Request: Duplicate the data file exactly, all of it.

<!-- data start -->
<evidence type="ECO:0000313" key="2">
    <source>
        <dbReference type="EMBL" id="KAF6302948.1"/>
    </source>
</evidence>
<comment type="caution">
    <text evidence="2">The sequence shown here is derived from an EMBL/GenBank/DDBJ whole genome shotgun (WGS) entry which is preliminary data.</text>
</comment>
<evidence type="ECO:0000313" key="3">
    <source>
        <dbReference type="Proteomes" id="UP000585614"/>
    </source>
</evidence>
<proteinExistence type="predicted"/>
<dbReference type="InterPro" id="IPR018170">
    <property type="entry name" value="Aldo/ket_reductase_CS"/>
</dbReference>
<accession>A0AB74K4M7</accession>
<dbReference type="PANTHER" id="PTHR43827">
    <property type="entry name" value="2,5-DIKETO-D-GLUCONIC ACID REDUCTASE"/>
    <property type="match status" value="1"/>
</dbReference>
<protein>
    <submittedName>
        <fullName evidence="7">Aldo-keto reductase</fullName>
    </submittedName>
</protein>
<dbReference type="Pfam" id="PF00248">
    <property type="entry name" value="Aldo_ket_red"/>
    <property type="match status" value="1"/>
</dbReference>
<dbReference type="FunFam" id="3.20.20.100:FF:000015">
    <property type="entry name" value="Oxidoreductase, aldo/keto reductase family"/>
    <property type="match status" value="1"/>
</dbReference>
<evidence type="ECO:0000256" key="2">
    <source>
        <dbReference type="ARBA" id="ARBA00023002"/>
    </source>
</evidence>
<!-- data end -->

<evidence type="ECO:0000313" key="2">
    <source>
        <dbReference type="EMBL" id="KAF6302948.1"/>
    </source>
</evidence>
<comment type="caution">
    <text evidence="2">The sequence shown here is derived from an EMBL/GenBank/DDBJ whole genome shotgun (WGS) entry which is preliminary data.</text>
</comment>
<evidence type="ECO:0000313" key="3">
    <source>
        <dbReference type="Proteomes" id="UP000585614"/>
    </source>
</evidence>
<proteinExistence type="predicted"/>
<dbReference type="InterPro" id="IPR018170">
    <property type="entry name" value="Aldo/ket_reductase_CS"/>
</dbReference>
<accession>A0AB74K4M7</accession>
<dbReference type="PANTHER" id="PTHR43827">
    <property type="entry name" value="2,5-DIKETO-D-GLUCONIC ACID REDUCTASE"/>
    <property type="match status" value="1"/>
</dbReference>
<protein>
    <submittedName>
        <fullName evidence="7">Aldo-keto reductase</fullName>
    </submittedName>
</protein>
<dbReference type="Pfam" id="PF00248">
    <property type="entry name" value="Aldo_ket_red"/>
    <property type="match status" value="1"/>
</dbReference>
<dbReference type="FunFam" id="3.20.20.100:FF:000015">
    <property type="entry name" value="Oxidoreductase, aldo/keto reductase family"/>
    <property type="match status" value="1"/>
</dbReference>
<evidence type="ECO:0000256" key="2">
    <source>
        <dbReference type="ARBA" id="ARBA00023002"/>
    </source>
</evidence>